Ariella Aïsha Azoulay
Ariella Aïsha Azoulay, professor of Modern Culture and Media and of Comparative Literature, Brown University, film essayist and curator of archives and exhibitions. Selected books: La résistance des bijoux. Contre les géographies coloniales (Ròt-Bò-Krik, 2023); Potential History: Unlearning Imperialism (Verso, 2019); Civil Imagination: The Political Ontology of Photography (Verso, 2012); exhibitions: Errata (Tapiès Foundation, 2019, HKW, Berlin, 2020), Enough! The Natural Violence of New World Order, (F/Stop photography festival, Leipzig, 2016); and films: Like a jewel in the hand (2022) and Un-documented: Undoing Imperial Plunder (2019).
Mounira Al Solh
Mounira Al Solh is a visual artist embracing video and video installations, painting and drawing, embroidery, and performative gestures. Narration, story-telling are engaged and committed to an ongoing witnessing in feminist issues, wars, languages and mother-tongues, migrations, and a constant search for the self, as part or as opposed to social and cultural obligations and imposed contexts. She lives and works between Lebanon and The Netherlands.
Fehras Publishing Practices
Fehras Publishing Practices (Sami Rustom, Omar Nicolas and Kenan Darwich) is an artist collective founded in Berlin in 2015. The collective is researching the history and presence of publishing and its entanglement in socio-political and cultural sphere in the Eastern Mediterranean, North Africa, and the Arabic diaspora, focusing on the relationship between publishing and art historiography. It concerns with the role of translation as a tool facing cultural domination in its traditional and modern forms, as well as a tool for creating solidarity and deconstructing colonial power. Fehras observes publishing as a possibility for creating, transferring and accumulating knowledge and therefor initiates projects that carry different forms such as exhibition, film, book, lectures, performances.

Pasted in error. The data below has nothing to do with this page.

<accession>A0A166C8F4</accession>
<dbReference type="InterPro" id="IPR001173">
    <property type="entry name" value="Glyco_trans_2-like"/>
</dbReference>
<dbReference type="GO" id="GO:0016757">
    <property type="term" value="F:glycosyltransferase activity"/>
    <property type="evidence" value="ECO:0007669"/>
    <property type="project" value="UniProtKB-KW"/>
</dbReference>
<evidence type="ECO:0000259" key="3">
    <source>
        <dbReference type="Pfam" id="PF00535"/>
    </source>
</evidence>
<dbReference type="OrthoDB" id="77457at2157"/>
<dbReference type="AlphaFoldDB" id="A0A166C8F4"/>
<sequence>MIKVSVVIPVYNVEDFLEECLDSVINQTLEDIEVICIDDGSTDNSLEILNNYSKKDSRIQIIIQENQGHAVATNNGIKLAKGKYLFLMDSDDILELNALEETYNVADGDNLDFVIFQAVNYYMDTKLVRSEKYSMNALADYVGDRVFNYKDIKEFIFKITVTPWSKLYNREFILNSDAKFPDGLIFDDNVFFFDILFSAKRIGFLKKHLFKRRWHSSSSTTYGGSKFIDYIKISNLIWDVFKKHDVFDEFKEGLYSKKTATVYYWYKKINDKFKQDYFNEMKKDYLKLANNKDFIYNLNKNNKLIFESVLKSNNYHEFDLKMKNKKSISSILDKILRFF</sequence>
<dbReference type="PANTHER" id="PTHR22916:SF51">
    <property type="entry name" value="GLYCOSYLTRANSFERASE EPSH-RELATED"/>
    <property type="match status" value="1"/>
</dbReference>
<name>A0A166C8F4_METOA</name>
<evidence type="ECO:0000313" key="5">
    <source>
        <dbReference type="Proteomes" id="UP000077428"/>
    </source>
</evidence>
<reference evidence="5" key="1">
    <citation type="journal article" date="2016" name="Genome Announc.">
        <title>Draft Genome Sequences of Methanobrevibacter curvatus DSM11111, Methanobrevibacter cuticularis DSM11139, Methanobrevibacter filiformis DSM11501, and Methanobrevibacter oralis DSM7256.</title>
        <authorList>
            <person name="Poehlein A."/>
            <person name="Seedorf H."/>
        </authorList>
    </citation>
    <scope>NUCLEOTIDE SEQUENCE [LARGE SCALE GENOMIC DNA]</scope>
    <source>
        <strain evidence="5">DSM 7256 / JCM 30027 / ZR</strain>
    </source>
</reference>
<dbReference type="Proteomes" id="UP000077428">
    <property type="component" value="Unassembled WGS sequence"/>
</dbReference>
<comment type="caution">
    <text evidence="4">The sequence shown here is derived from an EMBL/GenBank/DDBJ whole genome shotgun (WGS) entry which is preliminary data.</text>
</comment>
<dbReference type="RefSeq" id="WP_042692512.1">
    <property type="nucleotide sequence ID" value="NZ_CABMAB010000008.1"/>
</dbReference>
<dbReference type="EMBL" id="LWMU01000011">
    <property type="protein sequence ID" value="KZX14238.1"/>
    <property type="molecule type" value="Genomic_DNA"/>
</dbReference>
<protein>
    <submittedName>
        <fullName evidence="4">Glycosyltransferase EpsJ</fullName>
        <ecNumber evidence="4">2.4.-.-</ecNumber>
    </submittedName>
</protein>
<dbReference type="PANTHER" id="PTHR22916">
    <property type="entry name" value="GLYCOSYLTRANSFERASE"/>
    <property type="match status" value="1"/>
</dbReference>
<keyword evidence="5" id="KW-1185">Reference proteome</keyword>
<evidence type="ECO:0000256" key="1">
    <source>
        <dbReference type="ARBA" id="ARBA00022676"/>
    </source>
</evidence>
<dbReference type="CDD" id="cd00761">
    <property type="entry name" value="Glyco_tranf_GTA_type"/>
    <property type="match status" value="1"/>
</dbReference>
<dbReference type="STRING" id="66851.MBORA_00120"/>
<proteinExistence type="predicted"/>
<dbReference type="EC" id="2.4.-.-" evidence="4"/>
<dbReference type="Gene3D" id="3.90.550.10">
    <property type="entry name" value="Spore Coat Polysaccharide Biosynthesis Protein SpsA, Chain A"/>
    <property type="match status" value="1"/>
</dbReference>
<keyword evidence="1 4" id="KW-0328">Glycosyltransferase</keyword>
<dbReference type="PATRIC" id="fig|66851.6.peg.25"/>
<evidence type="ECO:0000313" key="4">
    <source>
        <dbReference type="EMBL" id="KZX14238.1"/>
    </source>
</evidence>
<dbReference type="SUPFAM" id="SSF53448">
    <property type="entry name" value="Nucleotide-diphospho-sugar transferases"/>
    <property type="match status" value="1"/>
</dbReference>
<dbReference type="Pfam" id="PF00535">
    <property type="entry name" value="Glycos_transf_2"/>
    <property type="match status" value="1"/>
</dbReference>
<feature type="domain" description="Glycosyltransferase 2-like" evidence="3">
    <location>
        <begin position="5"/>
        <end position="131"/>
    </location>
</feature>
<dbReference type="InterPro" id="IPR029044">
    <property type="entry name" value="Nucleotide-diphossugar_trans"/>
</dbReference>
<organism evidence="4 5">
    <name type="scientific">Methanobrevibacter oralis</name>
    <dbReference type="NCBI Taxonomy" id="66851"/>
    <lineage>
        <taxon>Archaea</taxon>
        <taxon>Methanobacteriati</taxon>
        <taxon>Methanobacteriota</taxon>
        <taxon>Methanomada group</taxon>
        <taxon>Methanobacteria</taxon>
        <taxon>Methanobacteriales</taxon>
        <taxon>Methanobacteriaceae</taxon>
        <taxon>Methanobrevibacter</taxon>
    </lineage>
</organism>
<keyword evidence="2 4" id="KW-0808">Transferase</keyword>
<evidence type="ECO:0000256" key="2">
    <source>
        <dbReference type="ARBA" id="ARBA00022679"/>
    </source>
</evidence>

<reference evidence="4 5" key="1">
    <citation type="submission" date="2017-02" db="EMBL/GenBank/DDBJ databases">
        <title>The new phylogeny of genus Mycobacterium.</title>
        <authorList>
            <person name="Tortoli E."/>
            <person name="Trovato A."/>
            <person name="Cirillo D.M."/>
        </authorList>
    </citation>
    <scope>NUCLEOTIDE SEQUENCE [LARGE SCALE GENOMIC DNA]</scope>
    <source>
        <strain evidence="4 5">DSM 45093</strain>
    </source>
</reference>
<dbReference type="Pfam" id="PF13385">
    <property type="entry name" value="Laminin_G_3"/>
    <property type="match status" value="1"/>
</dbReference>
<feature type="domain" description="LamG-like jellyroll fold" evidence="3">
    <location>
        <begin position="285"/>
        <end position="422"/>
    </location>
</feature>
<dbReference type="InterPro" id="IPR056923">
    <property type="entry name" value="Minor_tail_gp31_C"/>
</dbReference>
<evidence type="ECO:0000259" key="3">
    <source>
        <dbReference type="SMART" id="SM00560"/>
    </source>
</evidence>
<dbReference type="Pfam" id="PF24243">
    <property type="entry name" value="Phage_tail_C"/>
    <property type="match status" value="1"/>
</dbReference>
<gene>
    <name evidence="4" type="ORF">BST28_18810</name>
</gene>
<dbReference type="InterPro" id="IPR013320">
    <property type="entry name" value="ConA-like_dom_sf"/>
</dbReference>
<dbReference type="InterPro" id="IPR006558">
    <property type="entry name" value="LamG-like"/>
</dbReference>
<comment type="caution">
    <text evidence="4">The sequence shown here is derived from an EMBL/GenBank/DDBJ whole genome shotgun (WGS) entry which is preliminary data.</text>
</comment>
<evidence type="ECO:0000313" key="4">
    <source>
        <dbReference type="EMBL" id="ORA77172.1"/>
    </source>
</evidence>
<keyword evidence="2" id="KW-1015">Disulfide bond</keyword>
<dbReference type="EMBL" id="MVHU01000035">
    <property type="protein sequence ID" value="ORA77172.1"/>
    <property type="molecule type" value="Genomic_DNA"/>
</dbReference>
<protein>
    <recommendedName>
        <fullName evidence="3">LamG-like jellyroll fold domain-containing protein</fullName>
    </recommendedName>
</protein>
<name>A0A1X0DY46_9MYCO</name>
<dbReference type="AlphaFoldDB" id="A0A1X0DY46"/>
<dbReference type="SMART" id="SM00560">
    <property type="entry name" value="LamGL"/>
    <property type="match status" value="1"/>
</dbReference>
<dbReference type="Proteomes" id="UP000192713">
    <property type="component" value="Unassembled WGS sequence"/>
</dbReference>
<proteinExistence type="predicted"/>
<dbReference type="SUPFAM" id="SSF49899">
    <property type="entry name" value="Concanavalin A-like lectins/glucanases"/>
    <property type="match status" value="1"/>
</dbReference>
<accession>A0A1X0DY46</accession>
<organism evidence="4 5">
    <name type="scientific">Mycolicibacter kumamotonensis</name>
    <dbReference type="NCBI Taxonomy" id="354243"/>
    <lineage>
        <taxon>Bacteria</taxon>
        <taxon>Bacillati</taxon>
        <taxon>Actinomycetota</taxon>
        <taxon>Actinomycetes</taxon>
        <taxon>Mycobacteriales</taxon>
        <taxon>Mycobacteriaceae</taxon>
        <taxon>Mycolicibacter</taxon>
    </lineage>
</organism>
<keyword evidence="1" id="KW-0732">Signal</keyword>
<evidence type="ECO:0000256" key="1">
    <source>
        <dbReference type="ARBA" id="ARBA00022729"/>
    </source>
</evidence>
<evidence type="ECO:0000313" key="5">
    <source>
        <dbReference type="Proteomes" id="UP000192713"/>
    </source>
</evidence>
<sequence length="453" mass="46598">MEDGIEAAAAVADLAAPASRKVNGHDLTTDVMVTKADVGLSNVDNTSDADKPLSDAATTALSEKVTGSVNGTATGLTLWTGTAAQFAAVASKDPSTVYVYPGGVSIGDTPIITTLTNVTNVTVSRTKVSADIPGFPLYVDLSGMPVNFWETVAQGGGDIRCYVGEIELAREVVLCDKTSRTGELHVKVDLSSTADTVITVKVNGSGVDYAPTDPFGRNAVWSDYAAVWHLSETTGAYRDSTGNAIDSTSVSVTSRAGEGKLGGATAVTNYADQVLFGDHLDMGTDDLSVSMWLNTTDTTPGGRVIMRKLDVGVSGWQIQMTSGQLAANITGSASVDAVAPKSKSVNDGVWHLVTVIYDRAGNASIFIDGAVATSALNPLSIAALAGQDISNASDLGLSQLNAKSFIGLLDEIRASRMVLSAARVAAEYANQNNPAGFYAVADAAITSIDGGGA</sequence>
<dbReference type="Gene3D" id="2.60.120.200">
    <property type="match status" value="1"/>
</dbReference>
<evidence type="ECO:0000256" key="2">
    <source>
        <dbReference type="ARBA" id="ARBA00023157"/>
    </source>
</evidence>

Projects i.a. Borrowed Faces, Stories of Publishers during the Cold War ; n.b.k., Berlin (2019), Disappearances. Appearances. Publishing, EMST, Athens (2018), Soapy post modern bathwater, Sharjah Biennale 13, Tamwuj, Sharjah, AE (2017), Waiting Trajectory, Haus der Kulturen der Welt, Berlin (2017).
Eva Barois de Caevel
Eva Barois De Caevel (lives and works in Pantin, France) is an independent curator. Her working interests span feminism, postcolonial studies, the body and sexualities, the critique of western-centered art history as well as the renewing of critical writing and speech.
She won the 2014 ICI Independent Vision Curatorial Award and published numerous texts in exhibition catalogues and specialized magazines. She notably co-edited Condition Report — On Art History in Africa (2020, Berlin, Motto and RAW, Dakar). She was curator for publications at RAW Material Company, center for art, knowledge and society in Dakar; guest curator at the Lagos - Photo Festival in 2018; and curated the exhibitions L’élargissement des fantasmes (2017, Maëlle Galerie, Paris), Every Mask I Ever Loved (2017, ifa-Galerie, Berlin) and On fait des dessins dans la terre (2021, 31Project, Paris). She taught art history at ENSBA Lyon and Villa Arson, Nice. As curator and researcher, she contributed to many international conferences and symposia.